Ian Jenkins, curator, British Museum
I am sitting in the back of a taxi speeding through the narrow streets of Kolonaki, the posh bit of Athens. There is no conversation between me and the driver, but occasionally our eyes meet in the rear view mirror. Suddenly he speaks.
‘You look like some kind of professor’.
Before I can reply, he speaks again.
‘Who died in Trieste?’
I am on my way to the German Archaeological School. A number of such schools were planted in the nineteenth century on the lower slopes of Mount Lykabettos, where they were intended to catch the breeze in the long, hot summers and to command views to the sea or across the plain of Attica to the mountains. Now you just see across the street as far as the high-rise apartments opposite.
The German School is on Odos Fidiou, Pheidias Street. Founded in 1874, it was designed by Ernst Ziller and was anticipated by the French School, established in 1848, which was the first. The purpose of these institutions is to provide a base for operations in Greece, such as the German excavations at Olympia, the French at Delphi and the British at Knossos on Crete. All have wonderful libraries that serve not only home-grown researchers but also other nationals.
The taxi draws up at the entrance to the German School and the driver swivels round in his seat to give me a stare that is clearly meant to elicit an answer to his question.
Now it just so happened that the aforementioned deceased is one of my heroes. Just as well really, since I have reached the age where I cannot remember the name of anyone who isn’t dead. I was feeling confident and decided to tease him.
‘You mean, Who died on 8 June 1768?’
If he is impressed, then he shows no outward sign, ‘Well’, he replies, ‘he was a good friend of the Greek people’.
It is so sweetly put. I hardly like to introduce the difference between Philhellenism and its love of the Greek people of today, and Hellenism as the admiration of Greek civilisation in the past. Byron – who died at Missolonghi – is the obvious example of a Philhellene, while our man is self-evidently a Hellenist, who never went to Greece. That is not to say that he did not think about going. Indeed, it seems that he was making plans to go but then, disastrously for him, he changed his mind and in June 1768 crossed the Alps to travel back to his native Germany. Passing through Bavaria, he was gripped by a fit of melancholia so acute that he determined to turn back and return to Italy. The best efforts of his travelling companion, Bartolomeo Cavaceppi, the principal restorer of ancient statues in Rome, could not persuade him to continue.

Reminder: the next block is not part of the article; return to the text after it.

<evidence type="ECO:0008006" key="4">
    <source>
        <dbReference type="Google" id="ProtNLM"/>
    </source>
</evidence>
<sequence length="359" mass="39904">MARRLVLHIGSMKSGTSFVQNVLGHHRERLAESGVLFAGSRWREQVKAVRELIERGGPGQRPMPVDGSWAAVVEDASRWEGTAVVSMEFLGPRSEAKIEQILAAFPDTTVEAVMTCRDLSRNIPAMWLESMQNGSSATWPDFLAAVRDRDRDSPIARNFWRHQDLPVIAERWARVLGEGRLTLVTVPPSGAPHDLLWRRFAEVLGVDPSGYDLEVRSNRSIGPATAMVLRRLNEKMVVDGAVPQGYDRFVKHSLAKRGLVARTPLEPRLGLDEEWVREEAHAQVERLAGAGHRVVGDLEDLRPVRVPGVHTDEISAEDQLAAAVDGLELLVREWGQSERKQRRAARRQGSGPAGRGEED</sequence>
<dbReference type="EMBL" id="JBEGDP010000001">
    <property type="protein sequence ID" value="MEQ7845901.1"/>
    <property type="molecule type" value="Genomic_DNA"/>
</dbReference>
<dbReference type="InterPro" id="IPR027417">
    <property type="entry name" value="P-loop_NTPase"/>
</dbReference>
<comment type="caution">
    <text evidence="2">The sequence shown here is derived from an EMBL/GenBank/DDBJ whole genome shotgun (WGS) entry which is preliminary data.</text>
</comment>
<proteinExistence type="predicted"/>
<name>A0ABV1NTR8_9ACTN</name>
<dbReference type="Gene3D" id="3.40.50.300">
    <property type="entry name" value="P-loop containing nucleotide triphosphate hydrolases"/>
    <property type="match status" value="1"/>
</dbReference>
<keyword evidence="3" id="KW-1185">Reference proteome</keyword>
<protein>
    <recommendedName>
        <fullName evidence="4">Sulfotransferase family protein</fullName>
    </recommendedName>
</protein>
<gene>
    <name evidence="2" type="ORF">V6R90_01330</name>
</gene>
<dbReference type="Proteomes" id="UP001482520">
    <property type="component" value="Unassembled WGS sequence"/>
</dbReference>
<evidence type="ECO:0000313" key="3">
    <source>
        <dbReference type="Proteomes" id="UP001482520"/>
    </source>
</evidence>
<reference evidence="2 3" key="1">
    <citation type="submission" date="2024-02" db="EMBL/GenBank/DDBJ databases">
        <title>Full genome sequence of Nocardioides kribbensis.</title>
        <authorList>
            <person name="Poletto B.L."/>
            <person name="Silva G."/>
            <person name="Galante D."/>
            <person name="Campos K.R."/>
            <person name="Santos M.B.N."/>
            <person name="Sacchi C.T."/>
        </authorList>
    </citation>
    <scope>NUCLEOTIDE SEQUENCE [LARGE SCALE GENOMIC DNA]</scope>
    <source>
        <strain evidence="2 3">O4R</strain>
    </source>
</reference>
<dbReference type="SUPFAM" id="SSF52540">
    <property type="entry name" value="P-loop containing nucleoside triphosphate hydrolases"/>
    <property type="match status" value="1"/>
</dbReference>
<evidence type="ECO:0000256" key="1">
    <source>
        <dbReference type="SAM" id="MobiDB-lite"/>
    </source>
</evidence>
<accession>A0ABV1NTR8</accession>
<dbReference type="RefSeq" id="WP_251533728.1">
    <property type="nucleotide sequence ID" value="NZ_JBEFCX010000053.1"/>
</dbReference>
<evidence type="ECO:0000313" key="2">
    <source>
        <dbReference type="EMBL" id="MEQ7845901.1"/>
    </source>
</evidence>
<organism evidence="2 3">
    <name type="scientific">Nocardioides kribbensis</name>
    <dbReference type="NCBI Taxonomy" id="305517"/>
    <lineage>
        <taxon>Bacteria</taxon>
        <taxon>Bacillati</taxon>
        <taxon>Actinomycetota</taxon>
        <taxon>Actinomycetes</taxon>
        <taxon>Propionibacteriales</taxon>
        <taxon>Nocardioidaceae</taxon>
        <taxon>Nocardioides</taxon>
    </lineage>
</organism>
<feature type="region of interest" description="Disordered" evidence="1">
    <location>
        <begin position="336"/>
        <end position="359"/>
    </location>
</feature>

So it was that he found himself alone in a north Italian port waiting for a sea passage that would restore him to Rome and, he hoped, to his former self. There it was that he made the acquaintance of a creature named Francesco Archangeli, staying in the same boarding house. The circumstances are not clear, but in a savage knife attack Archangeli brutally murdered the defenceless antiquary.
His was a remarkable story, but not untypical for a true child of the Enlightenment. Born in 1717, the son of a shoemaker, he had largely educated himself in the Classics. His love of Classical antiquity took him to Italy, where he immersed himself in the antiquities of Florence and then Rome, eventually rising to become the Papal antiquary.
Our subject brought a moral imperative to the art and especially the sculpture of ancient Greece. The beauty of white marble sculpture of the human body represented a set of values that the Greeks called kalokagathia. The Roman wit Juvenal later coined the expression mens sana in corpore sano, which just about captures the idea nicely.
The development of our hero’s ideas can be traced through his earlier writing in the 1750s, culminating in the History of Ancient Art, published in Dresden in 1764. It was an instant success, swiftly translated into French for easier access to an intellectually curious European readership. It organised the famous artworks of antiquity into a narrative that traced the rise of the human body in Greek art as part of a revelatory account of the emergence of the human spirit, which he proposed as a paradigm experience of the past that should be reawakened in the present.
Writers that are more revered now than their works are read, such as Lessing, Schiller, Heyne and Goethe, were all participants in a German Romantic movement in literature that, when it was not praising nature, sought to capture the beauty of art. Theirs was the first prose writing of its kind in German and with them our tragic hero takes his place as one of the founders of a new mode of expression that was at once rational and poetic.
My driver’s face holds the same inscrutable expression at the end of my explanation as it had at the beginning. I realise then that I have made a mistake in thinking that he is interested in the man who died in Trieste, when all he wanted to know was whether I could correctly answer his question or not. Like the Sphinx, his victims are required only to give a simple answer that would be right or wrong.
‘Yes, but who was he?’. His voice has a new tone of impatience and I think I catch a glimpse of a feline paw emerging from the cuff of his sleeve.
‘Oh’ I replied innocently, ‘Didn’t I say? Why, Johann Joachim Winckelmann, of course’.
The exhibition Germany: memories of a nation (16 October 2014 – 25 January 2015) is sponsored by Betsy and Jack Ryan, with support from Salomon Oppenheimer Philanthropic Foundation.
Accompanying the exhibition is a 30-part BBC Radio 4 series written and presented by Neil MacGregor.